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China ups fight against wildlife crime with tech partnership

CHINA-WILDLIFE TRADE-CRACKDOWN (CN)

A herd of yaks are seen on snow-covered grassland in Haiyan County of Haibei Tibetan Autonomous Prefecture, northwest China's Qinghai Province, April 13, 2018. China's National Forestry and Grassland Administration (NFGA) inked a deal with tech giant Tencent on Dec. 19, 2018 to jointly crack down on illegal wildlife trade online. This is the latest example of the regulator's efforts to fight against increasingly rampant online wildlife crimes committed on social media and e-commerce platforms. At a June press conference, forest police in China's wildlife-rich Yunnan Province said more than 90 percent of the major wild animal trafficking cases in the province happened through the Internet and logistics. Tencent, which owns some of China's most popular social media platforms such as Wechat and QQ, will introduce crime report tools in mini-programs on these platforms according to the deal. Users can access the "Tencent For the Planet" Wechat account to submit tips on the platform about potential wildlife crimes and get feedback within 72 hours. Confirmed tip-offs will be sent to forest police for further actions. In November 2017, eight Chinese internet companies including Tencent, Baidu and Alibaba set up an alliance to address illegal wildlife trade online. (Xinhua/Zhang Hongxiang)

BEIJING, Dec.19 (Xinhua) -- China's National Forestry and Grassland Administration (NFGA) inked a deal with tech giant Tencent on Wednesday to jointly crack down on illegal wildlife trade online.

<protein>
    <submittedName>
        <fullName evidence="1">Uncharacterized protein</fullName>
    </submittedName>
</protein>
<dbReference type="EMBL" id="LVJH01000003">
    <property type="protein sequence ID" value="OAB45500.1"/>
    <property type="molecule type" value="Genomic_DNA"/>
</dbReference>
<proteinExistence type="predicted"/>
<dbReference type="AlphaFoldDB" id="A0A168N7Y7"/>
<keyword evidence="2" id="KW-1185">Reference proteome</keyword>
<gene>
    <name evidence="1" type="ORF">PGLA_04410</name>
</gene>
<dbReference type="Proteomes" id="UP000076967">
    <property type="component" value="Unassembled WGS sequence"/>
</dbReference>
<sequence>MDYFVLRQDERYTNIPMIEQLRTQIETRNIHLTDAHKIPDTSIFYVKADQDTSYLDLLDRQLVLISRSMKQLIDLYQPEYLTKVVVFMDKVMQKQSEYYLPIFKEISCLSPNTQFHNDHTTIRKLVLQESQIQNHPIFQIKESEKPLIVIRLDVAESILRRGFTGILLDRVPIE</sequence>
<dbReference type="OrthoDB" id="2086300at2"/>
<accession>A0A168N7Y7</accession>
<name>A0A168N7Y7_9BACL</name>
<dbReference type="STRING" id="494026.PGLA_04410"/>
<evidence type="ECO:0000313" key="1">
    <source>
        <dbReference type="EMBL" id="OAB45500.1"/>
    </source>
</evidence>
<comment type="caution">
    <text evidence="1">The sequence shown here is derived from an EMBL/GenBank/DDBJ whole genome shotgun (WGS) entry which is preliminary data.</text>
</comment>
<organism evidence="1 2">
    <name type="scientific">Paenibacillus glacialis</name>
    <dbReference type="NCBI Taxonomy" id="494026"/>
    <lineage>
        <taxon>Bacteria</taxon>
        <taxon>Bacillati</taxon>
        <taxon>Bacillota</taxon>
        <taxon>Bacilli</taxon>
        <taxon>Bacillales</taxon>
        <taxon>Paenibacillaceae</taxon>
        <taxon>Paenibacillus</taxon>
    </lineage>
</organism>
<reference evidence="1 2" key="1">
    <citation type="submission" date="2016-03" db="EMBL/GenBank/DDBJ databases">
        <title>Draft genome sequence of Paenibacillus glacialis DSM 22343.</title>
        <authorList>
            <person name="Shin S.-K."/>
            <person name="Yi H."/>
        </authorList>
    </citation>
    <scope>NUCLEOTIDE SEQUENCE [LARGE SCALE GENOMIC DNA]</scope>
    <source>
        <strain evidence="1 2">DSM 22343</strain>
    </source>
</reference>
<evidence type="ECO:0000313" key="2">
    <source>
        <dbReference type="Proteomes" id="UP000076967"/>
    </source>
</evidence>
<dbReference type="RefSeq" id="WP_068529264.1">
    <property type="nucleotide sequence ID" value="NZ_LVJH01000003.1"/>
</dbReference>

This is the latest example of the regulator's efforts to fight against increasingly rampant online wildlife crimes committed on social media and e-commerce platforms.

At a June press conference, forest police in China's wildlife-rich Yunnan Province said more than 90 percent of the major wild animal trafficking cases in the province happened through the Internet and logistics.

Tencent, which owns some of China's most popular social media platforms such as Wechat and QQ, will introduce crime report tools in mini-programs on these platforms according to the deal.

Users can access the "Tencent For the Planet" Wechat account to submit tips on the platform about potential wildlife crimes and get feedback within 72 hours. Confirmed tip-offs will be sent to forest police for further actions.

"Cybercrime was something I could never imagine when I first came here [25 years ago]," said Susan Lieberman, vice president of the International Policy of Wildlife Conservation Society (WCS), an NGO. "The Chinese government is taking tremendous steps to tackle this issue."

At the event, WSC, along with other six other NGOs, the NFGA and Tencent, launched a joint initiative to explore digital solutions for cracking down on wildlife crimes.

"Tencent hopes that wider industrial cooperation can make the fight against wildlife crimes more coordinated, innovative and professional," said Xie Hu, vice president of Tencent.

In November 2017, eight Chinese internet companies including Tencent, Baidu and Alibaba set up an alliance to address illegal wildlife trade online.

[ Editor: Zhang Zhou ]